Here is an article to save [Click HERE] for when you or a friend are depressed and even consider suicide. The article is written by Senior Pastor Brian Jones. Brian is a graduate of Princeton Theological Seminary and the author of Second Guessing God, Forgiveness, and Finding Favor. He’s the Pastor of Christ’s Church of the Valley in suburban Philadelphia. Brian and his beautiful wife Lisa have three amazing daughters, one of whom, Chandler, we had the privilege of hosting in our home while she was an intern at The International Justice Mission in DC during the summer of 2015.
I enjoy Brian’s writing style and wit and have reblogged a couple of his articles in the past. This particular article grabbed my attention due to the fact that over the years I’ve had the opportunity to walk with some dear friends who were dealing with depression. I’ve always felt less than adequately prepared to be of much assistance to them even as a friend, much less as a counselor. My one piece of sound advice to them has always been to seek well-qualified professional help. But I always have sought to be a good listener and to truly understand what it is they are experiencing. Incidentally, I don’t pretend to do even that as well as I would like.
Anyway, when I read Brian’s article it seemed to be of such a quality that I would like to share it with others. Before doing that, however, I thought it wise to run it past a friend who is currently struggling with depression. I asked him if he believed it was worth sharing. Here is his response:
“I appreciate you sharing the article with me. Needless to say I have read a tome of such things over these last few years by my own initiative, but it is an exceedingly rare occurrence for someone to share such things with me out of concern. Interestingly, Jones quotes Psychologist William James (1842–1910, whom I believe is often called the father of modern psychology) saying that there are those who are “organically weighted on the side of cheer.” If James was correct, then there is in those people—who I assume constitute the majority—an inherent and endogenous inability to comprehend the experiences of those who are weighted otherwise; it is for them, a natural blind spot. This deduction (or induction—whichever it is) I find helpful in contending with the loneliness and isolation that is such a universal experience for those in recalcitrant depression.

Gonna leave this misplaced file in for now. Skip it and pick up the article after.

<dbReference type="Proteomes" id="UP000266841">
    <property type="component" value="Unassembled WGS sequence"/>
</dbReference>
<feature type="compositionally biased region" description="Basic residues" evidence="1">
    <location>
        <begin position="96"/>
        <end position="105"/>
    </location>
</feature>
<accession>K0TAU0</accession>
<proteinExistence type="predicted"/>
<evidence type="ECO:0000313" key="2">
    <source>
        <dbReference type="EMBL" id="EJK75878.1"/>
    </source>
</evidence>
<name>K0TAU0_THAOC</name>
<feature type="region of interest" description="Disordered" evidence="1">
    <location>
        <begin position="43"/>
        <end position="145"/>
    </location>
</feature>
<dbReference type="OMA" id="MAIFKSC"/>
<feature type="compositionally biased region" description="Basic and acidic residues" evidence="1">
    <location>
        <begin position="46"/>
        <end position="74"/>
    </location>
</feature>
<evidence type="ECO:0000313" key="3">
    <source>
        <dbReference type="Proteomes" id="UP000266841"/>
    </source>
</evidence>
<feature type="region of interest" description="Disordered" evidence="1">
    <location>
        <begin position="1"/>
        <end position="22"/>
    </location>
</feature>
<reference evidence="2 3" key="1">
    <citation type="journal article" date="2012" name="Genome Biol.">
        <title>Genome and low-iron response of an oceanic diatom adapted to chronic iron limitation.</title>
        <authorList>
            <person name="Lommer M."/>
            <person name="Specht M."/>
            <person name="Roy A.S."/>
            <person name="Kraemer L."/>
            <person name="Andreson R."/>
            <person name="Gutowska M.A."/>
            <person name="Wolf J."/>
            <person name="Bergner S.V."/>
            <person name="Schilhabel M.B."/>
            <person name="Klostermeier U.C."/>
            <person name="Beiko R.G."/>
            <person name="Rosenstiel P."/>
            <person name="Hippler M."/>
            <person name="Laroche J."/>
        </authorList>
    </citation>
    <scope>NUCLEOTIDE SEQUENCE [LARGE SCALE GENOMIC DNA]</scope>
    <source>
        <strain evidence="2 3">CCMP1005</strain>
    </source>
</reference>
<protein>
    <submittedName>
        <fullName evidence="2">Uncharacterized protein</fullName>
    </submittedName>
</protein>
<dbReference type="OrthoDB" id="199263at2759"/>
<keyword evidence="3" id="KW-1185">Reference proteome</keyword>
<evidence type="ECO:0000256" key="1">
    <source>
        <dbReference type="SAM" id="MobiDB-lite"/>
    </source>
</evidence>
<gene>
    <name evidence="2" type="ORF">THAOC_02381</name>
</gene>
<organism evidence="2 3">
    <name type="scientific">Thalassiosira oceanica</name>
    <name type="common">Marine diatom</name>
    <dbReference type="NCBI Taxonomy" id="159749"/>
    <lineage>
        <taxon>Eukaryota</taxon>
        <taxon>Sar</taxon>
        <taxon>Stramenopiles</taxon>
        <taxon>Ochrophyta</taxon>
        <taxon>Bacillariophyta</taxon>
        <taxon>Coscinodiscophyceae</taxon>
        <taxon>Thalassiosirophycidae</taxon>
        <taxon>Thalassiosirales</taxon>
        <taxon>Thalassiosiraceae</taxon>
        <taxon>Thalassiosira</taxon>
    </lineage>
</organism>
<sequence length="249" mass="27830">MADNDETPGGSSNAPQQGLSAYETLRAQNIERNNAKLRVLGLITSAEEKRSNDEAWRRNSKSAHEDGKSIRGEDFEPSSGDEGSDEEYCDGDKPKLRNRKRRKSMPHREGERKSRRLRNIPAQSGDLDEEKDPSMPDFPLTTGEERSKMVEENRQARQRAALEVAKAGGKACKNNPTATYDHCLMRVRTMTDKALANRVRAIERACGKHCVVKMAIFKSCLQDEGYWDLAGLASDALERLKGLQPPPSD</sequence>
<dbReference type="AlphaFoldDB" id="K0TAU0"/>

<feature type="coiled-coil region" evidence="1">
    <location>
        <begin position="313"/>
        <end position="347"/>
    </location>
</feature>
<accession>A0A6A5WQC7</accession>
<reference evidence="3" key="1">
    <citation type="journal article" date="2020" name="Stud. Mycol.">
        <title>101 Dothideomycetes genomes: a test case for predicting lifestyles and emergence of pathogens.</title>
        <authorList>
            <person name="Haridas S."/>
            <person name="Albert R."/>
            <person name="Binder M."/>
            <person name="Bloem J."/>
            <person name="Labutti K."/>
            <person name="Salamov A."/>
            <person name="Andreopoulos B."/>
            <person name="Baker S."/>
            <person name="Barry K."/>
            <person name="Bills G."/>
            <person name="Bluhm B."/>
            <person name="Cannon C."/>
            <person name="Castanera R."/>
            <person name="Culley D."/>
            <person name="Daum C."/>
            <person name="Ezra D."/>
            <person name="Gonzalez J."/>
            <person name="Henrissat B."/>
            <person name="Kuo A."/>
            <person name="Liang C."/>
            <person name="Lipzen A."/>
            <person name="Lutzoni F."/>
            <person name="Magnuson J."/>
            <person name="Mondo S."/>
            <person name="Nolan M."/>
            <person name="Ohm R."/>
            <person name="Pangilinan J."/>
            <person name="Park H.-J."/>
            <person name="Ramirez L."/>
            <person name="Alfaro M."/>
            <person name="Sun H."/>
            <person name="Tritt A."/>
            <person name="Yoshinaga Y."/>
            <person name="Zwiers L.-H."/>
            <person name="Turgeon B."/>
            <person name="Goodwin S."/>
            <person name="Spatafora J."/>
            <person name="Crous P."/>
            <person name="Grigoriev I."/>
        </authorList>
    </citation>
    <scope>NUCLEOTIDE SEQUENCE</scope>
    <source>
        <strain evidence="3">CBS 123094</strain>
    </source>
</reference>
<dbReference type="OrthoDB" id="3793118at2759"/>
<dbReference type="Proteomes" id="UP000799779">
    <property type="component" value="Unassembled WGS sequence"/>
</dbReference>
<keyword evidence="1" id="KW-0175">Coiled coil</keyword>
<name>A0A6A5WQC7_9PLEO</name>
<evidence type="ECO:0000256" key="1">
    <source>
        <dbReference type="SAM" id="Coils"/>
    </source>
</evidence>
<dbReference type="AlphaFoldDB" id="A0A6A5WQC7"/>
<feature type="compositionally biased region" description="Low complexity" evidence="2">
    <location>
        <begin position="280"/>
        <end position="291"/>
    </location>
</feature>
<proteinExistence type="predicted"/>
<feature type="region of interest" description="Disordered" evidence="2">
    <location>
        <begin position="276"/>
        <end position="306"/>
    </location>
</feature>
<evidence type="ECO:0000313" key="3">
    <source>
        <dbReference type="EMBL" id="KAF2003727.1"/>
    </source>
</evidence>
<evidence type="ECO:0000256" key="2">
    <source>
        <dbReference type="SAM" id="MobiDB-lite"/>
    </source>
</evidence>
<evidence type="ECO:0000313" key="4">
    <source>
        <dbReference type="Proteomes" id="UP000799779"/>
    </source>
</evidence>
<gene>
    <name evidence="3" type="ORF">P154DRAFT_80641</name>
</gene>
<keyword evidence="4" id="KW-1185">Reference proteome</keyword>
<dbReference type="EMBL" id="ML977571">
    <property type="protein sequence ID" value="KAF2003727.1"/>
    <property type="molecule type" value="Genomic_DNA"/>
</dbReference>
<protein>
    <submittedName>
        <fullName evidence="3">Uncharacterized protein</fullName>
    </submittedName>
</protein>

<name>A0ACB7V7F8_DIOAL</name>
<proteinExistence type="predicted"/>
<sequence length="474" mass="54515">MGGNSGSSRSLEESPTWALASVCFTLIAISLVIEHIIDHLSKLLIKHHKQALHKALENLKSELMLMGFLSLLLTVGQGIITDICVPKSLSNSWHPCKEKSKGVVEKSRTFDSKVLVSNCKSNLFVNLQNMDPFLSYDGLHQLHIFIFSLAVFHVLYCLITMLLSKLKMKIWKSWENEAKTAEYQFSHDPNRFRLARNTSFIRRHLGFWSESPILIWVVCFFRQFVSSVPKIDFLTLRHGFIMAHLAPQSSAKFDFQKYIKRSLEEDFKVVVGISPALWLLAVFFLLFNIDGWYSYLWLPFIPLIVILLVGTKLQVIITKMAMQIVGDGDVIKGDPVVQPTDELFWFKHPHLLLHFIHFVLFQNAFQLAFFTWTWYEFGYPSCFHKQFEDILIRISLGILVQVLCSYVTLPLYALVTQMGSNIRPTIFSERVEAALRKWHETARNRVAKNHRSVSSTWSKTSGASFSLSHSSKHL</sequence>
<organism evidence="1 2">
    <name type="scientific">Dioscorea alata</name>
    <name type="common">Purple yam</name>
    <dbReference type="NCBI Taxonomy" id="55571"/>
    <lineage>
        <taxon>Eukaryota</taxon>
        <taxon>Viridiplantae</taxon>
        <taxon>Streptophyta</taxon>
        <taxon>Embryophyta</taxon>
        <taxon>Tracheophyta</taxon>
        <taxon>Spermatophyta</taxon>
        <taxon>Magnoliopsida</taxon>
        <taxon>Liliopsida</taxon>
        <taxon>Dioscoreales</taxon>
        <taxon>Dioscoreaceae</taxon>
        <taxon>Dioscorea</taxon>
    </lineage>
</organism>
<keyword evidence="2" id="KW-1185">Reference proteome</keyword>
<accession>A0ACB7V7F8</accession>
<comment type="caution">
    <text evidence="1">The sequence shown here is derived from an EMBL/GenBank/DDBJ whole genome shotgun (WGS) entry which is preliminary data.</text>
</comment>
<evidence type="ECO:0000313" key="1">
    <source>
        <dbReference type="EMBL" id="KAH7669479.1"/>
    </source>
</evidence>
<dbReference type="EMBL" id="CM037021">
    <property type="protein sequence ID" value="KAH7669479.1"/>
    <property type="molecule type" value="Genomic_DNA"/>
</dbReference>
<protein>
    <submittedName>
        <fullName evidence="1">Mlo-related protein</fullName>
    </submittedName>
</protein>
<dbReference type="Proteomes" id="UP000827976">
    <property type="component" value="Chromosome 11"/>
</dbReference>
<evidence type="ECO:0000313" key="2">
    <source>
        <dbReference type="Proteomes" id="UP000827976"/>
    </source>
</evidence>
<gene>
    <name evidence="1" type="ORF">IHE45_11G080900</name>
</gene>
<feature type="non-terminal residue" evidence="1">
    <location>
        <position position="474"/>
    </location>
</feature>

“As for your questions about the usefulness of the article, unfortunately I (and others in my lot) are not always the best people to ask. The darkness (as I have come to name it), particularly at its most unmitigated points, produces a cognitive fog—a haze through which nothing is seen clearly. All sound becomes like white noise that does not soothe, but rather distracts with its incessant din—I have often likened it to how a sunburn feels in the shower. Words on a page get jumbled. Compassion, pleasure, and general interest are anesthetized to the point of numbness, and the outward and manifold expressions of joy and laughing in everyone else seem perplexing and incoherent. The point, I think, is that it becomes nearly impossible to discern things that are useful from things that are superfluous, things that are helpful from things that are desensitizing, and things that are superficial from things that have form and dimension. Even worse…is the suspension of the ability to discern what is God-centered from what is man-centered. So, truthfully, I struggle when I try to engage such things.
So, with that clearance for sharing the article from my trusted friend, here it is: RMF
A Note For Anyone Who Has Thought About Suicide (Like Me)
By Brian Jones
I talk to my cat a lot.
If you spent five minutes with him, you would too. Seriously.
He acts like an affectionate Golden Retriever. He’s big and fat and cuddly and constantly wants to jump on your lap and snuggle. Anytime Lisa and I hug he’s like, “Hey, let me in on some of that!”
If you’re not a cat person, I will pray for your dark, miserable soul. 🙂 Continue reading